In this case also it is argued that what is paid to the cine artiste is not out of the income of the assessee-firm. Suppose, he did not act in the picture produced by the assessee-firm and some other artiste had acted in his place, the payment made to him would certainly constitute a permissible deduction. There is no contradiction from the revenue to the assertion made by the assessee-firm that the operative deed of the firm for the time being did not contain any clause whereunder Shri N.Balakrishna has to render his services to the assessee-firm without expecting any pay for his services as a partner. Therefore, the argument continued that the services Shri N. Balakrishna rendered were independent of his duties and obligations as a partner. The argument further continued that, say for instance, if a partner lets out his private building for the business of the firm, the rent payable over it cannot be disallowed under Section 40(b). If an authority is needed, it is found in Heastie v. Veitch & Co. [1934] 2 ITR 456 (CA). Under the said authority Sampath Iyengar in his book Law of Income-tax, Vol. 2, Seventh edn. revised by Justice S. Ranganathan, had to say the following : Again, payments made to a partner for something altogether unconnected with the partnership business, for example, as remuneration due on an independent contract, would not come under this clause. If, for instance, in a partnership doing hotel business, one of the partners who is a wine merchant should supply wine, the cost of the wine supplied would be a deductible expenditure ....

Ultimately, it was argued that a partner acting in a picture produced by the assessee-firm and getting remuneration on a separate contract is quite akin to getting rent by a partner from the firm for any of his buildings let out to the business of the firm. Further, the remuneration paid to Shri N. Balakrishna would have constituted part of the cost of the film produced and the remuneration thus paid certainly would not have been out of the income of the firm. Elaborating the second argument advanced, the learned Counsels for the assessee-firm submitted that if a person becomes a partner in his individual capacity and if some advances were made to the firm by the HUF to which the partners were kartas, the interest paid and remitted to the accounts of the HUF are not disallowable under Section 40(b). Reliance was placed upon a decision of the Andhra Pradesh High Court in CIT v. K.Krishnaiah Chetty & Sons [1981] 131 ITR 410 where it is held that Section 40(b) had no application in the circumstances stated above. The learned departmental representative sought to counter the arguments advanced on behalf of the assessee by relying upon the decision of the Delhi High Court in Sanghi Motors v. CIT[1982] 135 ITR 359 where it is held that for purposes of application of Section 40(b), there is no logical reason for distinguishing between one payment made by the firm to the partner and another whatever may be the capacity in which he receives it and argued that in whichever capacity Shri N. Balakrishna received payment, it is disallowable under Section 40(b).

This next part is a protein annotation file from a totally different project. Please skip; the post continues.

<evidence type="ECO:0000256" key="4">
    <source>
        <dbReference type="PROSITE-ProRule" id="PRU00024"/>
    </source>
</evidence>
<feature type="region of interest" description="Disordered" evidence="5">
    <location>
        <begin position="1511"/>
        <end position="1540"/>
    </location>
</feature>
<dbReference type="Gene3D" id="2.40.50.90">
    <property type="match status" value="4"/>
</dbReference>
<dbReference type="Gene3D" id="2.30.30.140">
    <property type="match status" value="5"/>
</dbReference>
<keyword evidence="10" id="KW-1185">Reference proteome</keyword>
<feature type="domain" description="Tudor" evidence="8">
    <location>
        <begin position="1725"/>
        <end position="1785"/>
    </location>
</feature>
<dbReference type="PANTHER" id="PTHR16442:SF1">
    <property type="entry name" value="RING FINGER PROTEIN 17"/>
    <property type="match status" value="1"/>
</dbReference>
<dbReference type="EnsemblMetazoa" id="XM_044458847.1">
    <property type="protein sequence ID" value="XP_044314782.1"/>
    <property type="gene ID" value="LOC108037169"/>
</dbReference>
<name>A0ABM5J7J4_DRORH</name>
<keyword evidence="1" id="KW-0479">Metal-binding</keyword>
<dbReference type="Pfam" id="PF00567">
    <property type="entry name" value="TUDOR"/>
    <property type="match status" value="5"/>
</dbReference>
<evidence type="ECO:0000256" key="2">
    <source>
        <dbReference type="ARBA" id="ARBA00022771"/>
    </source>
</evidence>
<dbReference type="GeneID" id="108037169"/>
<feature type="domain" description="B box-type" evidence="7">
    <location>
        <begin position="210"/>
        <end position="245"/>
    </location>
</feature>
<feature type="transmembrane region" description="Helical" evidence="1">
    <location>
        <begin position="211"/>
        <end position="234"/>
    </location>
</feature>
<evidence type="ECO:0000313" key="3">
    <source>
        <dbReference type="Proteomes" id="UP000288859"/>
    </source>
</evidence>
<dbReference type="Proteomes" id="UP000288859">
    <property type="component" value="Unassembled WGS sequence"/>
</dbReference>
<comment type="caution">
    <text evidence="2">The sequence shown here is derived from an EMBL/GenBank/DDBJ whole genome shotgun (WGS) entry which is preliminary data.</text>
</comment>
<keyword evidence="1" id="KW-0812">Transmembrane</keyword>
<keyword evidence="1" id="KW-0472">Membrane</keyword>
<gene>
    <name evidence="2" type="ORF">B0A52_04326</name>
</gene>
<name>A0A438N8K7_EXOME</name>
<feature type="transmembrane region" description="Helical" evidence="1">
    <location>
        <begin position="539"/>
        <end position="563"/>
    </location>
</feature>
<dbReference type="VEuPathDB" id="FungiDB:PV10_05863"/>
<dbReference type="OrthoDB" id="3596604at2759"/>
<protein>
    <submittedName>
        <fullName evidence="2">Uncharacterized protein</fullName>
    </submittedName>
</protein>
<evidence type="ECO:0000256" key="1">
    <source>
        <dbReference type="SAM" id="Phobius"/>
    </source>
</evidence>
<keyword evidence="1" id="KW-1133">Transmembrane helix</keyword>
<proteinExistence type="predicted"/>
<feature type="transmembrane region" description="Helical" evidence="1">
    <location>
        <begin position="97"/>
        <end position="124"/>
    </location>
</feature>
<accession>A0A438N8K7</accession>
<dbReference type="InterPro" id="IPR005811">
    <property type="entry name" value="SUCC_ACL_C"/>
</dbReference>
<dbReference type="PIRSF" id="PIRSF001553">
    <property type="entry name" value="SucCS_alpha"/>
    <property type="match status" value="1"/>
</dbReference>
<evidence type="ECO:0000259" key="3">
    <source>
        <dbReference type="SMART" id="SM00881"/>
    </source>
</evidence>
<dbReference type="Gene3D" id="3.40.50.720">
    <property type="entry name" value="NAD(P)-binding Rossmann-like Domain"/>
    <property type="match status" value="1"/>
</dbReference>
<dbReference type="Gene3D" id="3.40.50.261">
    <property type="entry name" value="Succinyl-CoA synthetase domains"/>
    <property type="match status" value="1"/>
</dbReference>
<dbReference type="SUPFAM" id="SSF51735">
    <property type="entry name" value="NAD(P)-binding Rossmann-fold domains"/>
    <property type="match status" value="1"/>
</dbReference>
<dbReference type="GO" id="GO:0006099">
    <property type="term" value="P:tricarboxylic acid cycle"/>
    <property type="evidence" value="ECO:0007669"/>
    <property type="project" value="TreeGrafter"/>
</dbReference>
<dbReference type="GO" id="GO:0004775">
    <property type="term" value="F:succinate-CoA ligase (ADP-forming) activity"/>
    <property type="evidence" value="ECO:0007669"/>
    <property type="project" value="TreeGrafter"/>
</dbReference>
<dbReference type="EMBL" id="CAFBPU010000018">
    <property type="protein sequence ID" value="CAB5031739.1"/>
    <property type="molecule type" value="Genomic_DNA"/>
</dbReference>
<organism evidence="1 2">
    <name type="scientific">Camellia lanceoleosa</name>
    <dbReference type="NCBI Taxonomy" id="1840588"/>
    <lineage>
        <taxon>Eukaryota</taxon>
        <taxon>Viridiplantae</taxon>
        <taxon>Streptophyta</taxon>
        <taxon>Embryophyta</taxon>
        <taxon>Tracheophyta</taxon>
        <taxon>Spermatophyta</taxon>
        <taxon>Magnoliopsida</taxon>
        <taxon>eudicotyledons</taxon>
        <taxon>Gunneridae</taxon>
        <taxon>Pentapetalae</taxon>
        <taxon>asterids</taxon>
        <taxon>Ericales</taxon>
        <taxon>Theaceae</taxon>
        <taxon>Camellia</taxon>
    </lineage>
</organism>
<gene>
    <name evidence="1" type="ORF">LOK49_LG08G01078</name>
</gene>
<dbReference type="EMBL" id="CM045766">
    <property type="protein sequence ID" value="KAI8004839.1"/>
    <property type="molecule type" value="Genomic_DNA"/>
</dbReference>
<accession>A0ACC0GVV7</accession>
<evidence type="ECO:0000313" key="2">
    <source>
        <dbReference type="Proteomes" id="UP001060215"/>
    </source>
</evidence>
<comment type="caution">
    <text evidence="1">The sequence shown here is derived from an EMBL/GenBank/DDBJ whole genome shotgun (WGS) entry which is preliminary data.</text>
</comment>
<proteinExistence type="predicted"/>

4. Thus, we heard both sides fully and completely. We are of the view that the Delhi High Court decision in the case of Sanghi Motors (supra), relied upon by the learned departmental representative, is rendered in the case of interest payment to HUF while the individual is a partner in his individual capacity. However, we have already pointed out that the Andhra Pradesh High Court in K. Krishnaiah Chetty & Sons' case (supra) had taken a contrary view on the subject and we are bound to follow the Andhra Pradesh High Court decision over that of the Delhi High Court. Further, we are inclined to agree with the arguments advanced on behalf of the assessse-firm. We are of the view that the remuneration received by Shri N. Balakrishna is not from out of the income of the firm. Suffice it to say that the remuneration paid to Shri N. Balakrishna is not disallowable under Section 40(b).